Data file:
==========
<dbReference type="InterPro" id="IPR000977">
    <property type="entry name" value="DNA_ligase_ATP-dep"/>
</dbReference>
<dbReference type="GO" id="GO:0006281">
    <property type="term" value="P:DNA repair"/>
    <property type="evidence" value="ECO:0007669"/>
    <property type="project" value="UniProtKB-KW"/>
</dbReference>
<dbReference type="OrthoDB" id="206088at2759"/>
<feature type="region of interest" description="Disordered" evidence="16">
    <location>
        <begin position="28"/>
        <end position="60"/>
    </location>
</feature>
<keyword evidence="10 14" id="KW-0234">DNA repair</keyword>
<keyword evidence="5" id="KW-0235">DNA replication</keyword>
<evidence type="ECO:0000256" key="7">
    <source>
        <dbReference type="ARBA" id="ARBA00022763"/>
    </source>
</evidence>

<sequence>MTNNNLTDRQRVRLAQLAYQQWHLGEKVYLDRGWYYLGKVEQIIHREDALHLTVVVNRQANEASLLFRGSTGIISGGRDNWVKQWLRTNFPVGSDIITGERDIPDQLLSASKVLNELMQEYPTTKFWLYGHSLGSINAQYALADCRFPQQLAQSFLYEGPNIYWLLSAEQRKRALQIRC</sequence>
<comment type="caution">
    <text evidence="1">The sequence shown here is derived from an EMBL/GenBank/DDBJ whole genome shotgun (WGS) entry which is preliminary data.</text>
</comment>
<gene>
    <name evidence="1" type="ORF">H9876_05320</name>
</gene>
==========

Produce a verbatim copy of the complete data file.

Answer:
<dbReference type="InterPro" id="IPR000977">
    <property type="entry name" value="DNA_ligase_ATP-dep"/>
</dbReference>
<dbReference type="GO" id="GO:0006281">
    <property type="term" value="P:DNA repair"/>
    <property type="evidence" value="ECO:0007669"/>
    <property type="project" value="UniProtKB-KW"/>
</dbReference>
<dbReference type="OrthoDB" id="206088at2759"/>
<feature type="region of interest" description="Disordered" evidence="16">
    <location>
        <begin position="28"/>
        <end position="60"/>
    </location>
</feature>
<keyword evidence="10 14" id="KW-0234">DNA repair</keyword>
<keyword evidence="5" id="KW-0235">DNA replication</keyword>
<evidence type="ECO:0000256" key="7">
    <source>
        <dbReference type="ARBA" id="ARBA00022763"/>
    </source>
</evidence>

<sequence>MTNNNLTDRQRVRLAQLAYQQWHLGEKVYLDRGWYYLGKVEQIIHREDALHLTVVVNRQANEASLLFRGSTGIISGGRDNWVKQWLRTNFPVGSDIITGERDIPDQLLSASKVLNELMQEYPTTKFWLYGHSLGSINAQYALADCRFPQQLAQSFLYEGPNIYWLLSAEQRKRALQIRC</sequence>
<comment type="caution">
    <text evidence="1">The sequence shown here is derived from an EMBL/GenBank/DDBJ whole genome shotgun (WGS) entry which is preliminary data.</text>
</comment>
<gene>
    <name evidence="1" type="ORF">H9876_05320</name>
</gene>